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Long-Named Hawaiian Woman Wins ID Battle

dateline: 17 September 2013

Pre-Listening Vocabulary

  • syllable: a pronunciation unit containing one vowel sound
  • petition: a formal request for change, made to an authority
  • ID: identification (card)
  • insulted: a feeling of being emotionally attacked or hurt
  • maiden name: the last name a woman inherits at birth
  • late: deceased; no longer alive

Long-Named Hawaiian Woman Wins ID Battle

A woman whose last name contains 36 letters and 19 syllables won a petition to have her full name placed on her driver’s. Since getting married in 1992, the Hawaiian woman (Janice Lokelani Keihanaikukauakahihuliheekahaunaele) has carried an ID with only part of her last name and none of her first name. The computer system in Hawaii could not more than 35 characters. Janice was insulted when a traffic officer recently suggested she use her maiden name “Worth” since it is . Like many Hawaiian last names, hers has important meanings. Her name also helps her feel close to her late husband who in 2008. By the end of this year, state IDs in Hawaii will be able to accommodate longer names.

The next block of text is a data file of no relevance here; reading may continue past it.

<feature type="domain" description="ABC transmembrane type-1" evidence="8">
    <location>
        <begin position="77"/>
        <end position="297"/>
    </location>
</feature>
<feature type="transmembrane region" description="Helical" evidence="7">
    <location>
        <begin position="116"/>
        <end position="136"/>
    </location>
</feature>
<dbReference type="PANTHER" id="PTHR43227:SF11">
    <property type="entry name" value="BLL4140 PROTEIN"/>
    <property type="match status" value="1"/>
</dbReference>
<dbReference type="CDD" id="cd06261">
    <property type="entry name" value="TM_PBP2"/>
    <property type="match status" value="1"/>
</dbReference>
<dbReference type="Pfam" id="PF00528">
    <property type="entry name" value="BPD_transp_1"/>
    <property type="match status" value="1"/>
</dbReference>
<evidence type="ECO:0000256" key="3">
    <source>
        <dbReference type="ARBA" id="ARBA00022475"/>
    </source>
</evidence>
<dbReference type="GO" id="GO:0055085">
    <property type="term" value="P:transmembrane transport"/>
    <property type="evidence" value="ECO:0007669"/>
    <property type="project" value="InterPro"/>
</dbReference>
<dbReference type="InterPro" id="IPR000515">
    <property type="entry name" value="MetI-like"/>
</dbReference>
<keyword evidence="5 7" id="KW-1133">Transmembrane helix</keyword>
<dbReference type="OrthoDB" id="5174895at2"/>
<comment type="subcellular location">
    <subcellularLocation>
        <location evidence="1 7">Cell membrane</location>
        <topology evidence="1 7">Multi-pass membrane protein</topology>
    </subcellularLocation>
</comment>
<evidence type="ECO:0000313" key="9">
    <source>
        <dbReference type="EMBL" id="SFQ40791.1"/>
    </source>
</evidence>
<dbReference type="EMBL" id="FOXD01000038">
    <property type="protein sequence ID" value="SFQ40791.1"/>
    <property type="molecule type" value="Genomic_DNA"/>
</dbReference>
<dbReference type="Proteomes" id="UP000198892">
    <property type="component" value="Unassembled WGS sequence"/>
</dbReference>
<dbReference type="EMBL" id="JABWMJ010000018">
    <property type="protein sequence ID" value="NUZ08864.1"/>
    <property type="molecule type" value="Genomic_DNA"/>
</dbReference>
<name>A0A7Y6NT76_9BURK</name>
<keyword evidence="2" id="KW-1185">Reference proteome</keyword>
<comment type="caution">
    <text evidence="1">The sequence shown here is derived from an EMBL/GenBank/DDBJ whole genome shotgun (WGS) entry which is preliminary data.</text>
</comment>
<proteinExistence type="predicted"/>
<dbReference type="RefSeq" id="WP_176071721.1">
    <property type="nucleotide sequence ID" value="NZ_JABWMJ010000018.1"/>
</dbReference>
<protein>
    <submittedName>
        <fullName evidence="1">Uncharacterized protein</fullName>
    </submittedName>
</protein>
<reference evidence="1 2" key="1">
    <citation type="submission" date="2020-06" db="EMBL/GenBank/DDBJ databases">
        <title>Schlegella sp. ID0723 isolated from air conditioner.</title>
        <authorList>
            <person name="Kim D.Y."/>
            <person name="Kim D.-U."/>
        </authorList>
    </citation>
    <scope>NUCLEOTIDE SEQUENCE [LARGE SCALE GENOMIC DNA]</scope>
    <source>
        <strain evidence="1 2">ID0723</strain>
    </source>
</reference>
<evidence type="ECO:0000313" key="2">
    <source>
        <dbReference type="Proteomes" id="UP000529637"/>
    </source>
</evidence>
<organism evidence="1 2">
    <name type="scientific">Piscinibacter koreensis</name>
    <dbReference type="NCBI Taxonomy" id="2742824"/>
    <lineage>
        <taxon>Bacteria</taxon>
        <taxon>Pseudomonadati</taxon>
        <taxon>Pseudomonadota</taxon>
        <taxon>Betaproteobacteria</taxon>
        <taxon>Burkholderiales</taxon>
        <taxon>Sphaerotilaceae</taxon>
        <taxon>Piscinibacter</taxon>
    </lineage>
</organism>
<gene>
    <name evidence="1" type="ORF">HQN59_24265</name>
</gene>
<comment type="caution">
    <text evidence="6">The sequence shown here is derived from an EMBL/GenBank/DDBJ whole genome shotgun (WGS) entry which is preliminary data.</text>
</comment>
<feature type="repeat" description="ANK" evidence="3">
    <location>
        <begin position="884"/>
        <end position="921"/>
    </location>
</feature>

Comprehension Questions

  1. What did the Hawaiian woman want?
  2. Why was the Hawaiian woman insulted?
  3. What does the report say about Hawaiian names?

Discussion Question: Is your name difficult for some people to pronounce or spell? Should people take legal steps to shorten their extremely difficult names, or is it more important to preserve one’s heritage?

show Answers

Written by Tara Benwell for EnglishClub
Tara Benwell is a Canadian freelance writer and editor who specializes in materials and articles for the ELT industry.

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